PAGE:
Good self-promotion–I love it.

    The article is something like that, but hopefully not that simplistic. Otherwise, if it took me a few months to think of that, I’m pretty slow : )

  3. candice

    Nice clothes are worth the money, though. I’m not talking about 200 dollar designer destroyed denim, per se, but a 60 dollar pair of nice fitting blue jeans looks better and lasts longer than its 20 dollar old navy or walmart counterpart.

    Same goes for “business” type clothes – sure, buy them on sale, but buy nice ones and bring them to a tailor (less expensive than you think – it’s about $10-15 to get one to shorten sleeves, five dollars to hem pants, etc.) and you don’t end up looking like a programmer at an interview.

  4. I was aware of the “rent trap” at the age of 16, so since then I saved like crazy to buy a place.

    At the age of 26, I moved directly from my parent’s home to an apartment I bought.

    I’ve seen the place quadruple in value since then (7.5 yrs) and I’ve paid down a lot of principle, too.

  5. And of course, if you had gotten that great 2 bedroom with the hardwood floors and the fireplace up by Coventry that I really liked, you’d probably have a house by now. 😉

  6. Are you joking me? Course you need a nice place to be satisfied. Everyone who thinks that you dont have to be rich to be happy is… guess what? Not rich.

  7. Are you serious? THAT’s the best comment on this blog? Seriously, I think my comment on a certain gaseous release of mine was much more profound than this garbage. Oh, and I’m not even going to mention the fact that ‘nestegg’ isn’t even a word!


  8. Buying things to make you feel better is great, but don’t go over board.

    The worst thing that a person can do is be cheap to themselves, that’s terrible.

  9. Can you please explain me why is this comment the best ever?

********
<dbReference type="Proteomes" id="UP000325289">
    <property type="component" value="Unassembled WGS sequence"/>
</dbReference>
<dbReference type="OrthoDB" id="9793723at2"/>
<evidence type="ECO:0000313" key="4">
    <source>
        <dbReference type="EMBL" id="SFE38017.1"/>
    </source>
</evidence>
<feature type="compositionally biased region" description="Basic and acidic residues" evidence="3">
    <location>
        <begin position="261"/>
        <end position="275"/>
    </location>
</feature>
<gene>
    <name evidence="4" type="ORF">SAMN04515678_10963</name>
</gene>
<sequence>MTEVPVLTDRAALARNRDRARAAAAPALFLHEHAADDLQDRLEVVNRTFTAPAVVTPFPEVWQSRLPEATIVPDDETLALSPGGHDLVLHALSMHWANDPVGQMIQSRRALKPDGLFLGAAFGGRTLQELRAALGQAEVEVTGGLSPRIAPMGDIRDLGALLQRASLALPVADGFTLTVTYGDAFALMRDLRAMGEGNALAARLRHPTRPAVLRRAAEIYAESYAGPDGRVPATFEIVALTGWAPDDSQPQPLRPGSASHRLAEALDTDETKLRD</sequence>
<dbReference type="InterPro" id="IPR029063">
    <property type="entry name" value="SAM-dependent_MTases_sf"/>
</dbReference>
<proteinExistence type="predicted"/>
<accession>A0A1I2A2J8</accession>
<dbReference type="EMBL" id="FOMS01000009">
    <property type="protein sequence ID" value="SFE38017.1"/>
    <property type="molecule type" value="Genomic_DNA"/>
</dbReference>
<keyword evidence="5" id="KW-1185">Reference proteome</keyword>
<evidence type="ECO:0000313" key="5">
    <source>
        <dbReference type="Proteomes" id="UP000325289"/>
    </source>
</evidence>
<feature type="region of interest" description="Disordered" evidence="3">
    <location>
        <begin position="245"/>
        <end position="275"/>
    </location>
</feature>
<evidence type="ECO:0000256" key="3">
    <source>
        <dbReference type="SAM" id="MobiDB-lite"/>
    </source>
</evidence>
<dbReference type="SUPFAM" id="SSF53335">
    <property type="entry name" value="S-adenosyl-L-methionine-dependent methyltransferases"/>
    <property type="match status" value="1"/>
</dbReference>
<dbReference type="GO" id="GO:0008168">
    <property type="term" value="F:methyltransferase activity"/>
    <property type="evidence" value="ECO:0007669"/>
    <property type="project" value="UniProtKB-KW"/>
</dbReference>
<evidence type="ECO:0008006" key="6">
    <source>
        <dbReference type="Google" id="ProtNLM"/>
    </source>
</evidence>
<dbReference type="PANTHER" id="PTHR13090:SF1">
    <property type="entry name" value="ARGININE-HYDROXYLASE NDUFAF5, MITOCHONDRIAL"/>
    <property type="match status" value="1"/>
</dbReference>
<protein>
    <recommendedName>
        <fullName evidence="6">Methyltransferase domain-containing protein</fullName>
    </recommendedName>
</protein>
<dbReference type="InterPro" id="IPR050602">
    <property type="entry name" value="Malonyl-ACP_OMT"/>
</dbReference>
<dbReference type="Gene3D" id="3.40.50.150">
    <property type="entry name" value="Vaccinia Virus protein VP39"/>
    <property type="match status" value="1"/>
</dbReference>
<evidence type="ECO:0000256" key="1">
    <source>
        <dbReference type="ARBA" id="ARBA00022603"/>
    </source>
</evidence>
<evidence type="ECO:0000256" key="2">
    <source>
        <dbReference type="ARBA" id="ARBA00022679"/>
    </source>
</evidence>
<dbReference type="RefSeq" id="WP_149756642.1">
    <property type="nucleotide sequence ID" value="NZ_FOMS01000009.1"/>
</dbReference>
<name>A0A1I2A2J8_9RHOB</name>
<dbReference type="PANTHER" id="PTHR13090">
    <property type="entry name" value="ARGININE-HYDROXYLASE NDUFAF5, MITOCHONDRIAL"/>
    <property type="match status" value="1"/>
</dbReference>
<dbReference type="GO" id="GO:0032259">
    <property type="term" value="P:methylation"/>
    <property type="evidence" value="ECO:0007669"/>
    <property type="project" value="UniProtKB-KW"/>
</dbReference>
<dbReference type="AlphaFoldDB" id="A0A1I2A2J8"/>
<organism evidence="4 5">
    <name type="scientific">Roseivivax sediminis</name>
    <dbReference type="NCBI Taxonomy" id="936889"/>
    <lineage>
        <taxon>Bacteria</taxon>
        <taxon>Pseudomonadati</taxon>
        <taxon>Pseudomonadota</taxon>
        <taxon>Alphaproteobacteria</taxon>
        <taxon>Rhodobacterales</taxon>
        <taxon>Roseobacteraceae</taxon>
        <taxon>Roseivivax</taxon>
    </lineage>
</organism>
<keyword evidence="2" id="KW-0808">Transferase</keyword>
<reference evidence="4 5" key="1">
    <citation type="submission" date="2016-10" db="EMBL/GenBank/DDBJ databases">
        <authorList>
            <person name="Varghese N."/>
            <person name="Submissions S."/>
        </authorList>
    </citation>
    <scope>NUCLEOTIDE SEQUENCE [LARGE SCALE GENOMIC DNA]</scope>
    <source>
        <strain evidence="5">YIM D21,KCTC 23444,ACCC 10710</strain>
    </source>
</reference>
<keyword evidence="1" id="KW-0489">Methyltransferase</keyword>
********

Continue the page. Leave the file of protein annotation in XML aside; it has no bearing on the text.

I don’t understand the great deal about it.

  10. BillinDetroit

    It is an excellent comment because it reflects a coming to financial maturity. Having that great apartment was actually keeping the poster from having a great home. He took a look around, realized that his priorities either weren’t being met or that they had changed and had the maturity to alter his actions.

    Good for him. And good for all those others who realized that they could do the same thing in their own lives.

    The appearance of success was actually preventing the reality.

  11. While I think that it’s great to read Ramit’s articles and see how he has matured financially, this article also shows that he is human like the rest of us. Offering to teach people to be rich when you are not rich yourself is like a 350 lb. personal trainer teaching you how to lose weight. He might know the theory, but the proof of concept is not there yet. He has some great advice for financial newbies, but his claim to teach you to be rich may not work out for everyone, or more importantly those in his target audience. Wealth has a great deal to do with how you spend your money. That is very true. It also has a great deal to do with how much you earn and what circumstances you face in life that are unique to you. I think this site should be renamed to Of course, that’s not as flashy or as sexy of a title, but it’s more accurate. Fiscal responsibility goes a long way, but it never guarantees that you’ll be rich. Of course, if you think you need to be rich to be happy, then you have bigger problems to worry about.